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June 1, 2013, 06:40 
Re: Segregated Solver option in FLUENT 13

#1 
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Yash Ganatra
Join Date: Mar 2013
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I am working on a natural convection problem and after going through some of the discussions I found that it's better to start with a SEGREGATED solver.
However, I am unable to located that in FLUENT 13. Can someone please tell where is that option? The tutorials I have referred use FLUENT 6 and it's fairly easy to spot the option there. I am able to locate pressure and density based solver though. Thanks in advance, Yash 

June 1, 2013, 12:02 

#2 
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OJ
Join Date: Apr 2012
Location: United Kindom
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The default algorithm for FLUENT is segregated.
OJ 

June 1, 2013, 12:52 
Re: Segregated Solver Option in FLUENT 13

#3 
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Yash Ganatra
Join Date: Mar 2013
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Thank you for your reply. But suppose a plot is plotted, in the bottom right side of the display window it's written FLUENT(2dp,pbs.....) whereas for FLUENT 6 it is clearly written segregated.
Suppose we want to make it Coupled how can we change? Thanks, Yash 

June 1, 2013, 13:05 

#4 
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OJ
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The by default pressure velocity coupling method is SIMPLE which is segregated method. Use a drop down menu to select coupled instead.
Have a look at FLUENT documentaiton. These are pretty basic questions. OJ 

June 2, 2013, 04:59 

#5 
Super Moderator

There are three type of solvers in Fluent :
1. Pressure based (segregated in older version Fluent 6.3 ) Here transient flows are solved in implicit manner Options available are : SIMPLE, SIMPLER, SIMPLEC 2. Density based (Coupled solver in older version). Here you have two options for transient simulation. Either implicit or explicit. Explicit is recommended when time step is of same order as CFL ~ 1 other implicit is recommended. 3. Pressure based coupled solver (new addition) : It is mix of above two solvers. It is recommended when velocity  pressure coupling is strong and gives you solution in less no of iteration than pressure based segregated solvers (for example 300400 iterations for segregated to 2530 for coupled pressure solver ) How to make choice 1. For higher Mach no flows (higher compressibility effect). Choose density based with implicit option. It is memory pig and may require double RAM as compared to segregated solver. 2. For low Mach no flows if accuracy is more important use pressure based coupled solver. Pressure based coupled solver can also be used for moderate Mach no. 3. For flow where coupling is loose between pressure and velocity field use segregated solver (pressure + SIMPLE type) PS: Last edited by Far; June 2, 2013 at 06:08.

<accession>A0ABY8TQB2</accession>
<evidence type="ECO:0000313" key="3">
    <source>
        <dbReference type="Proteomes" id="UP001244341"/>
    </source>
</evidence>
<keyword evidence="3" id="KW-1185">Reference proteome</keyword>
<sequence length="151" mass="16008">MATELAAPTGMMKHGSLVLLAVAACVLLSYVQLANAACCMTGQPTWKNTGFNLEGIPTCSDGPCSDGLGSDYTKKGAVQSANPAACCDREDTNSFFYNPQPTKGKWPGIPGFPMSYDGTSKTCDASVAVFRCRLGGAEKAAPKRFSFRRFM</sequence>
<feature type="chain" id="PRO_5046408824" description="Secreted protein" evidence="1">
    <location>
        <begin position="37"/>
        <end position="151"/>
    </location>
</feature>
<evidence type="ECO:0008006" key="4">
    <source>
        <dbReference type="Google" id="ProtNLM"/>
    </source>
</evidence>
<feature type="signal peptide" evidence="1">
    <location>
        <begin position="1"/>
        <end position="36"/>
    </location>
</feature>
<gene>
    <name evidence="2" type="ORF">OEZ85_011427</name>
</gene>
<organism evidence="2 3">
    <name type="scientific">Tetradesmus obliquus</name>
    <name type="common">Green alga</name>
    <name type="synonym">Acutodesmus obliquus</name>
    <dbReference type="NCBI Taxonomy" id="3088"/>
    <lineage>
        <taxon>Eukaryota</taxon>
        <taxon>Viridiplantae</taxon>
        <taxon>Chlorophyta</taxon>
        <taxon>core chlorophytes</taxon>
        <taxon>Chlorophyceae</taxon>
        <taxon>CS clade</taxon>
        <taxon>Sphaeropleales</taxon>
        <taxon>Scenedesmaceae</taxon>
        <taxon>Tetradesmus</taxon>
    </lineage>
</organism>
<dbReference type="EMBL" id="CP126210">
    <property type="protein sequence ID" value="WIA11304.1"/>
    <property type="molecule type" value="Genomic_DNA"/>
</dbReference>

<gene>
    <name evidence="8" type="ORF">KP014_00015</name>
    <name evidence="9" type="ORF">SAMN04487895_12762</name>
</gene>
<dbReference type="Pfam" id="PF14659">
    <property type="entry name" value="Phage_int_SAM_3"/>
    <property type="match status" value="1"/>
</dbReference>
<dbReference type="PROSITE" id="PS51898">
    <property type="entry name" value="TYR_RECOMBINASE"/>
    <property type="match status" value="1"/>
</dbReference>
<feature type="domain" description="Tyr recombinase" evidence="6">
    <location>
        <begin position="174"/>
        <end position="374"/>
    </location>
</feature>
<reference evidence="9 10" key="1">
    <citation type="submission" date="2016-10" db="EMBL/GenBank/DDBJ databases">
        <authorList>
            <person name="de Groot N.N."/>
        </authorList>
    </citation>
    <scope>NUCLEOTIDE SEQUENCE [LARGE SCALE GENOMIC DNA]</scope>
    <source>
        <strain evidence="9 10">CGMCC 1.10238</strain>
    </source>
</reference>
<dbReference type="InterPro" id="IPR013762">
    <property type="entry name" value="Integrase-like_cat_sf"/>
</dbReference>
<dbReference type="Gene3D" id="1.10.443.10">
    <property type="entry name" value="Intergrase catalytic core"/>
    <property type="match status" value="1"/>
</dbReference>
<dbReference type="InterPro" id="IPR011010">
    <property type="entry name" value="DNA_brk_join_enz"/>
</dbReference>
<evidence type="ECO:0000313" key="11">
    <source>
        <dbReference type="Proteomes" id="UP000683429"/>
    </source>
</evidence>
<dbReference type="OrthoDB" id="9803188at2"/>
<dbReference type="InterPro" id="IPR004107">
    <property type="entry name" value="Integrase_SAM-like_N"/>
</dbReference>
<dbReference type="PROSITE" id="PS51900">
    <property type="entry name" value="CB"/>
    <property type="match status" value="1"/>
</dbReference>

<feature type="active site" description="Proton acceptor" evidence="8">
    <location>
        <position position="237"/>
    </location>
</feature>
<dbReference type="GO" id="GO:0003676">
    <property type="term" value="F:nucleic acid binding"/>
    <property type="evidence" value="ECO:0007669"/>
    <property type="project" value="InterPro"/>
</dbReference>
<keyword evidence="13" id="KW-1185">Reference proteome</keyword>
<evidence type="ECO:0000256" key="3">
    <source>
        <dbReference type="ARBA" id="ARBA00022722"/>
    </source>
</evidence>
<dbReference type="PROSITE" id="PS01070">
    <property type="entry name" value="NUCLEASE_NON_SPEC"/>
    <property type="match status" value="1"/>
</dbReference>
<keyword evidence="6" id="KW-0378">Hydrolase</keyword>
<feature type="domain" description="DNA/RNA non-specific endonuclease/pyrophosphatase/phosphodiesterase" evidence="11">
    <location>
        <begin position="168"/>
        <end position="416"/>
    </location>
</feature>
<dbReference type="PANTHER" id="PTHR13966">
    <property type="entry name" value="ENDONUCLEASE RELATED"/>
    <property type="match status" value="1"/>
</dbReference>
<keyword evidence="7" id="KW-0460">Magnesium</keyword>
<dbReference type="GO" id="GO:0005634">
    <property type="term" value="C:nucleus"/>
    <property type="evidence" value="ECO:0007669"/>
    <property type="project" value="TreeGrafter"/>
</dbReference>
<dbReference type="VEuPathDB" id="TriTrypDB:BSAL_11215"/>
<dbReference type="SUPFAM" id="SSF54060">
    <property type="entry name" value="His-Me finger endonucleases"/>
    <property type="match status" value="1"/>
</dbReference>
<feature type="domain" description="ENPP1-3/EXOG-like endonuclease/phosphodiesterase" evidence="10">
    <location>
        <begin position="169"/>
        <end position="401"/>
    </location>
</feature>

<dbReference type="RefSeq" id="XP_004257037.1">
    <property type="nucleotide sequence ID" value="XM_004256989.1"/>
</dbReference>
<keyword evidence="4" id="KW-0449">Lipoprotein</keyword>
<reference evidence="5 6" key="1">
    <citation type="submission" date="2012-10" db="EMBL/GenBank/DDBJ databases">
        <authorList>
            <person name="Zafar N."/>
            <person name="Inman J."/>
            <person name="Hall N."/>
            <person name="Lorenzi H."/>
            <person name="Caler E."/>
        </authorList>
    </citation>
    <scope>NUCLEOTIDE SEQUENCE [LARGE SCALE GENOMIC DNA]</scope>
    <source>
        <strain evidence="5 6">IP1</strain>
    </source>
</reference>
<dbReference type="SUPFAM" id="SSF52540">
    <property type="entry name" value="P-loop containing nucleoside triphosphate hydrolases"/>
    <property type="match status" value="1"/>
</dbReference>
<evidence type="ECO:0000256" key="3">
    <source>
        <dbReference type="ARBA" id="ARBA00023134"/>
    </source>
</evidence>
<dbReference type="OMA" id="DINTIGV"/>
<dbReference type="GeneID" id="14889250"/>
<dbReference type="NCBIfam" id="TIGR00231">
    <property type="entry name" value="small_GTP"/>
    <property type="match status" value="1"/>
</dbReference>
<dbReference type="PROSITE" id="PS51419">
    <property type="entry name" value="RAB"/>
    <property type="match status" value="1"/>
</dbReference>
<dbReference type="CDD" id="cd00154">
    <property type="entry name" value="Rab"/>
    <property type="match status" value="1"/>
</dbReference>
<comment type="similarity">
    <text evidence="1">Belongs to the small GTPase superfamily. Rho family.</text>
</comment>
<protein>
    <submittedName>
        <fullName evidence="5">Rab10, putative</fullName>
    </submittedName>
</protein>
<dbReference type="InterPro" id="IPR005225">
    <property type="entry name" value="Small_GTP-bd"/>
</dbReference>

June 2, 2013, 08:17 
Re: Segregated Solver Option in FLUENT 13

#6 
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Yash Ganatra
Join Date: Mar 2013
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Thank you very much


July 12, 2016, 00:47 

#7  
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Senthilkumar
Join Date: Oct 2012
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Dear Far,
Thanks for your explanation. But still, I have doubt about Mach number part. Can we consider moderate Mach number as approximately supersonic Mach number less between 1.5 to 2.5. If I am wrong please explain with approximate values about Mach number. Regards, Senthilkumar Or Quote:


July 12, 2016, 06:30 

#8  
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Lucky Tran
Join Date: Apr 2011
Location: Orlando, FL USA
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Quote:
Coupled algorithms are huge memory hogs but they can converge in fewer iterations per simulation at the expense of more memory and longer computational times. But if you could tune the segregated solver so that it converges, generally the segregated solver has a shorter computational time needed at the expense of more iterations. As long as it doesn't diverge, the segregated solver is one of the best places to start. For natural convection problems, the PV coupling is extremely weak and the segregated algorithm is definitely appropriate. You also don't have large changes in enthalpy so the density based solver does not really give you any advantages. Unless... you have a high Mach number natural convection problem which is a very exotic problem. 

July 12, 2016, 08:53 

#9  
New Member
Senthilkumar
Join Date: Oct 2012
Posts: 19
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Thank you very much, Lucky Tran.
Quote:


Tags 
fluent 13.0, natural convection, segregated solver, solvers 
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